A 2008 Consumer Reports poll found that even though 46% of consumers bought gift cards and 15% had them on their own wish lists, one in four hadn’t redeemed all of their gift cards almost one year after receiving them. Of those who had unused gift cards, 41% of respondents said they hadn’t used the card because they hadn’t found anything they wanted and 37 percent said they hadn’t had time to use their cards. (I’ve had unused cards simply because I kept forgetting I had them. One that I received for Home Depot went unused for more than a year!)

Gift cards encourage more spending
Then there’s the prepaid amount to consider. A recipient can either leave money on the card or pay more money to redeem the full value (a win for the retailer). I remember one occasion when I went into a store to redeem a $30 gift card. I found a pair of jeans on the sale rack, and reasoned that it was a “good buy” because they were on sale and I had a $30 card. It might have been a better deal than buying at retail price, but I wouldn’t have spent anything at all if I hadn’t been wandering the store looking for something to buy with my gift card.

It’s rare that a purchase total will equal the exact amount of the gift card. The Consumer Reports poll found that 65% percent of adults who received a gift card spent more than the value of the card. Even if it’s $5 more than the card’s value, multiply it by how many cards are issued, especially for a big-box stores like Target and Best Buy, and it’s serious profit.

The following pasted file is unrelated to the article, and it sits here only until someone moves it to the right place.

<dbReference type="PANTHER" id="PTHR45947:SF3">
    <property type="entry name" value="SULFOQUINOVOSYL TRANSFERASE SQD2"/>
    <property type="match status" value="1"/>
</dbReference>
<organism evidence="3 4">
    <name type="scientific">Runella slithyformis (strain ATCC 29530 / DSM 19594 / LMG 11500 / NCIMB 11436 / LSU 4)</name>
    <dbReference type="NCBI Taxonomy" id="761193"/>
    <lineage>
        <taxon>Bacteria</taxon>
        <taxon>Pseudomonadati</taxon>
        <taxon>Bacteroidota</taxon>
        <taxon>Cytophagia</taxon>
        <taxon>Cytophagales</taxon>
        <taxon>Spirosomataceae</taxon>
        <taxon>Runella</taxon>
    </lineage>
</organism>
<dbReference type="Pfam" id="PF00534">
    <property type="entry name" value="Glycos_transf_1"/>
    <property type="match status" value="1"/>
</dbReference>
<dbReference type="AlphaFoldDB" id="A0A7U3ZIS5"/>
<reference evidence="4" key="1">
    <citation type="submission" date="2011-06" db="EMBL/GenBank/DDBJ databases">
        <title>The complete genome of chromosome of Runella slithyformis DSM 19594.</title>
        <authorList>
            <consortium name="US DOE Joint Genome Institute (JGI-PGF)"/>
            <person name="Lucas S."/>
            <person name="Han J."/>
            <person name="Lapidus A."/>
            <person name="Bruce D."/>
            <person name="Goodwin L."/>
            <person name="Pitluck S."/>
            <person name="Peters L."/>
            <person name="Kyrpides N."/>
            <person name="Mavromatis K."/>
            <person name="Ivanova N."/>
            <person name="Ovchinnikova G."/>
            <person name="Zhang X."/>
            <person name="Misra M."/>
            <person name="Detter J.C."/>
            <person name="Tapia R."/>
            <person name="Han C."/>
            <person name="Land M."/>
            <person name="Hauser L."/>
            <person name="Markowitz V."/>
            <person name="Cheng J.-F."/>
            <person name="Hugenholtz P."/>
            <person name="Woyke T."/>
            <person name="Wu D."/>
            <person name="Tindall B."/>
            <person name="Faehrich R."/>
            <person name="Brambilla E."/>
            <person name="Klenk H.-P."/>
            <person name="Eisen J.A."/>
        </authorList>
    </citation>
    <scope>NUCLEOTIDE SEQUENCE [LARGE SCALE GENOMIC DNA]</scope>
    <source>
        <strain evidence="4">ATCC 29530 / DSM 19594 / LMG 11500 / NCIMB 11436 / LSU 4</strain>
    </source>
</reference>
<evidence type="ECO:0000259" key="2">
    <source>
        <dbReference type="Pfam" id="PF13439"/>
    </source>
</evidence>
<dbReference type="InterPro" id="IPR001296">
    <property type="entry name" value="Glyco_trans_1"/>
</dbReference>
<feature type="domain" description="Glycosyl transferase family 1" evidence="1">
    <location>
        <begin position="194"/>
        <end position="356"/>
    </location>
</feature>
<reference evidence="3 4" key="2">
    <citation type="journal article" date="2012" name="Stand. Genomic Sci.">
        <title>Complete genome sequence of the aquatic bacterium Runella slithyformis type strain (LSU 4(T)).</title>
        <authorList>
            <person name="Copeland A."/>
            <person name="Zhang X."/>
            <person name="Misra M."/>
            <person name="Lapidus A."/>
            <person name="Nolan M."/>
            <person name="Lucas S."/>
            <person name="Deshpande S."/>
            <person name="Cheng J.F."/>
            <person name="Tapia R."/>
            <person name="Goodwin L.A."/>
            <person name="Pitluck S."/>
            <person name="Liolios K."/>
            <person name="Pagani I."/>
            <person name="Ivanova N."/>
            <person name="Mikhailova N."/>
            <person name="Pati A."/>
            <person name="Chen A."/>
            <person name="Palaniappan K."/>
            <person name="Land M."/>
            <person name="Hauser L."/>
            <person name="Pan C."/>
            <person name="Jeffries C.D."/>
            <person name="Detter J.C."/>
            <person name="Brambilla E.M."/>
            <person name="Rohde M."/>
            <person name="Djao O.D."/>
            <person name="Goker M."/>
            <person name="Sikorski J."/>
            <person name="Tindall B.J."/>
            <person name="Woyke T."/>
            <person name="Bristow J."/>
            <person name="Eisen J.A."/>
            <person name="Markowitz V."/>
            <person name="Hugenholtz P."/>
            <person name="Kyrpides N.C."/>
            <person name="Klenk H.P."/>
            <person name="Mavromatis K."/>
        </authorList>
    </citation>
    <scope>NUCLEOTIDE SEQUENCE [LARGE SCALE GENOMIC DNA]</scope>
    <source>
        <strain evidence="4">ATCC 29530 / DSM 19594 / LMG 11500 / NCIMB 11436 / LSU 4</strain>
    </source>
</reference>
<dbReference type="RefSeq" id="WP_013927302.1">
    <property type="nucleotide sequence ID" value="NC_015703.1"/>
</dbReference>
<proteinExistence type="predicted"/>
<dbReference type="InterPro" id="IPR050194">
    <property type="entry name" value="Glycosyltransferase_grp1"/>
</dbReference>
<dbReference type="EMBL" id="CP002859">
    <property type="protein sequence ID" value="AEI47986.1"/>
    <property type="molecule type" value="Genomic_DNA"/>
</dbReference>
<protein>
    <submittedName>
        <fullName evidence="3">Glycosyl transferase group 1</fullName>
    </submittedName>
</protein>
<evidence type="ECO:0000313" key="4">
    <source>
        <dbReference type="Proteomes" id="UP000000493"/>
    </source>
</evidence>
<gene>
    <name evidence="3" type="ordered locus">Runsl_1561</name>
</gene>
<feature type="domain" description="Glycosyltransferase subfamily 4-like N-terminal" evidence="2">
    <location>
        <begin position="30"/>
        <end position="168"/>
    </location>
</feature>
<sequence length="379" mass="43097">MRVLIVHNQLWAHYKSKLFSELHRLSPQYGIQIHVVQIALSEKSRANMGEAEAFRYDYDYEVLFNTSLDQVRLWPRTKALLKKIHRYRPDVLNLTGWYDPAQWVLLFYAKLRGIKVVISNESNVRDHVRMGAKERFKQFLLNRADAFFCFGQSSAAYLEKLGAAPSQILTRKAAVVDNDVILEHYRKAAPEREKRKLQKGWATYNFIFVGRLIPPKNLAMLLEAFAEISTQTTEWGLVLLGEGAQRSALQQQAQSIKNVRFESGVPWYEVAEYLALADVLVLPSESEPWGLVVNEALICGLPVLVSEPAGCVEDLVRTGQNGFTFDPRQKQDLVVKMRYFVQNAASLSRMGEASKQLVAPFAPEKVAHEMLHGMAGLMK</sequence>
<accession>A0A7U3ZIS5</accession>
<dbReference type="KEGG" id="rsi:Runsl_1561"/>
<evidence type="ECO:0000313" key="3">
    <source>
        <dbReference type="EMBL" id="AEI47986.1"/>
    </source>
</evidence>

Buyer beware
If you’re considering gift cards for friends and family members, choose wisely. Pick a card you know they’ll use because they already shop there frequently, or pick a bank-issued card that’s valid anywhere, and check the expiration date and any other rules and regulations.

And if you receive gift cards you know you’ll never use, don’t let them go to waste. Consider one of two ways to put them to good use:

  1. Sell or trade them on a site like Card Avenue,, or Plastic Jungle. You’ll have to pay a fee and/or sell them at a discount off the value, but it’s better than letting them collect dust in the bottom of a junk drawer. You also can try sites like Craigslist or Gift Card Cove which don’t have transaction fees, but do come with higher risk because transactions are peer-to-peer.
  2. Donate unwanted cards to charity. Many nonprofit and charitable organizations accept gift card donations. You also can donate through Plastic Jungle, which gives you the option of giving the full value of your card to needy schools through

Also be sure to check out previous GRS resources on the pros and cons of gift cards and tips and tricks from readers.

Are you planning to buy gift cards this year? Do you like receiving them as gifts?

GRS is committed to helping our readers save and achieve their financial goals. Savings interest rates may be low, but that is all the more reason to shop for the best rate. Find the highest savings interest rates and CD rates from Synchrony Bank, Ally Bank, GE Capital Bank, and more.